Corbis Buys Digital Stock

Posted on 3/6/1998 by Jim Pickerell | Printable Version | Comments (0)

Corbis Corporation acquired Digital Stock Corporation in early February. We believe Digital Stock is the world's second largest provider of royalty-free digital images.

At one point a few months ago Getty-Images was discussing the possible purchase of Digital Stock for around $25 to $30 million. We expect the Corbis purchase was in that ballpark.

"Today's acquisition represents an aggressive move by Corbis to broaden its content and customer

base to include

advertising, graphic design, corporate

communications, pre-press, publishing, multimedia and web site design markets."

Digital Stock becomes an operating division of Corbis' image licensing business and will maintain

its current operations

in Encinitas, CA.

"Corbis recognizes that there is a broad spectrum of both content and customers," said Leslie

Hughes, vice president and

managing director of Corbis

Images. Ms. Hughes recently joined Corbis from The Image Bank.

"With the acquisition of Digital Stock, Corbis is putting in place an important piece of the total product spectrum. By marrying our world-class image collection with our sophisticated technology, Corbis is uniquely positioned to provide digital solutions for visual content users across a wide range of needs, from royalty-free commercial offering for the corporate art director to unique works from major artists and museums for the publisher."

The move marks a major change in direction for Corbis.

The most significant part of this move is that Corbis, for the first time, has acquired imagery

that is likely to be of

interest to the advertising and

graphic design community. Up to now, Corbis has focused exclusively on the editorial and consumer

side of the business.

When acquiring content they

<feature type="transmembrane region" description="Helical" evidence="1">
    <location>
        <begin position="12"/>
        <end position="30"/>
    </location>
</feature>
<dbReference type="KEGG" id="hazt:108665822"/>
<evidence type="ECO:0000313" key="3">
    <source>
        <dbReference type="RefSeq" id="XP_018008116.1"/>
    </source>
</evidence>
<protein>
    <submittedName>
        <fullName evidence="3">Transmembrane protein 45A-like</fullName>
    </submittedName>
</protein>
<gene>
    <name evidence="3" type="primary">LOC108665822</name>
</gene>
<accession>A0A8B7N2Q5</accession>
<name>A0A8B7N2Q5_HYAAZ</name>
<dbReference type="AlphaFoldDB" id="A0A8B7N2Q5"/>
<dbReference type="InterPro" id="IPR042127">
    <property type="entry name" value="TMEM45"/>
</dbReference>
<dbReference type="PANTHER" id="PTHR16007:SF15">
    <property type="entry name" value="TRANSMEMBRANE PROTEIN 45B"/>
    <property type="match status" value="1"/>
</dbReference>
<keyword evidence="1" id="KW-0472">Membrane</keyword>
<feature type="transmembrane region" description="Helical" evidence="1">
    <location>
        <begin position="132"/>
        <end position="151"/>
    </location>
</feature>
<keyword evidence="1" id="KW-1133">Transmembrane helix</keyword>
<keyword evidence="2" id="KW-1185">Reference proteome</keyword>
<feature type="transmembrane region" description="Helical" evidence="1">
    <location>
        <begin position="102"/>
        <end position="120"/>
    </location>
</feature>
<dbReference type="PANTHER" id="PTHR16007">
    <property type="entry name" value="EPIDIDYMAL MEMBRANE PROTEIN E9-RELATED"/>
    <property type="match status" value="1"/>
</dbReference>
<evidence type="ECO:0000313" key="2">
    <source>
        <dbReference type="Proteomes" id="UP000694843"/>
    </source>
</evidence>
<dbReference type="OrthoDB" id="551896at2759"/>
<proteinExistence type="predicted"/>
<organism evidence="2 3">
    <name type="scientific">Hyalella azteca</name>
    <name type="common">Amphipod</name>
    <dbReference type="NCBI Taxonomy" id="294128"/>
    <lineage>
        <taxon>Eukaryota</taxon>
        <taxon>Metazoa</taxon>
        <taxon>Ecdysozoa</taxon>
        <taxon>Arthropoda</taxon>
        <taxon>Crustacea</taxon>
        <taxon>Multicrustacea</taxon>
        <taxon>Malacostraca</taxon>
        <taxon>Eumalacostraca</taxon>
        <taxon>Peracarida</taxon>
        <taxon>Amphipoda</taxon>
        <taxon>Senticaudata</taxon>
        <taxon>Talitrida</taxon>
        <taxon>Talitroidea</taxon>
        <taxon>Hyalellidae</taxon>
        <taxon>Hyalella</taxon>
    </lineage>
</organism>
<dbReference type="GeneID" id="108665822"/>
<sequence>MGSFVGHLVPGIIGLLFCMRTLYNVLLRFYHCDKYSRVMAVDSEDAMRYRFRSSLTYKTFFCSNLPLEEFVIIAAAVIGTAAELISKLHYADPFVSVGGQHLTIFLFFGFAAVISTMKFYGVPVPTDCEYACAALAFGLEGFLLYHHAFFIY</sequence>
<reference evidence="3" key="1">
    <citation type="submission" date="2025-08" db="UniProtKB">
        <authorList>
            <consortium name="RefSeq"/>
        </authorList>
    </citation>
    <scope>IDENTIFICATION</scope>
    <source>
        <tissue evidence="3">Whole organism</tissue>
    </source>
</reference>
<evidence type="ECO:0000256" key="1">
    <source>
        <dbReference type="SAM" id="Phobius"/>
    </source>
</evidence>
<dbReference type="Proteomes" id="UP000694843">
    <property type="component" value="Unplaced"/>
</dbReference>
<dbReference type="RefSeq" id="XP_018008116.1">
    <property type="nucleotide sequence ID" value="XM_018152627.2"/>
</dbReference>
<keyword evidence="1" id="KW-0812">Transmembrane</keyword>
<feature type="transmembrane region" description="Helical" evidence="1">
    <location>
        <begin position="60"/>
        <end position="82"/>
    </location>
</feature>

focused on shooters that had a specialty in editorial. When they found a photographer who had both

advertising and

editorial imagery, the Corbis

editors usually totally ignored the best selling advertising images and went only for those that

were editorial.

Some Corbis photographers have expressed concern that Corbis may try to take images already placed

in the Corbis database

and put them on RF discs. We

think that concern is unfounded except in cases where Corbis totally owns the images. Their

contracts with photographers

do not allow such use. In

addition, the vast majority of imagery in the Corbis file is not of a type that would be of

interest to Digital Stock


The more interesting questions are:

  • As a first step in acquiring content of interest to the Advertising and Graphic Design

    community, why did Corbis

    choose the RF route rather

    than purchasing a traditional agency that focuses on "rights control"?

  • Will Corbis start looking at some of the "Rights Control" agencies as possible acquisitions?

  • Will Corbis make effective use of the DS client database to determine who is using images?

    Will they finally

    understand that the client base for

    DS is totally different from the client base for their editorial images?

  • Will Corbis focus on low end sales to advertising, or will they figure some way to market these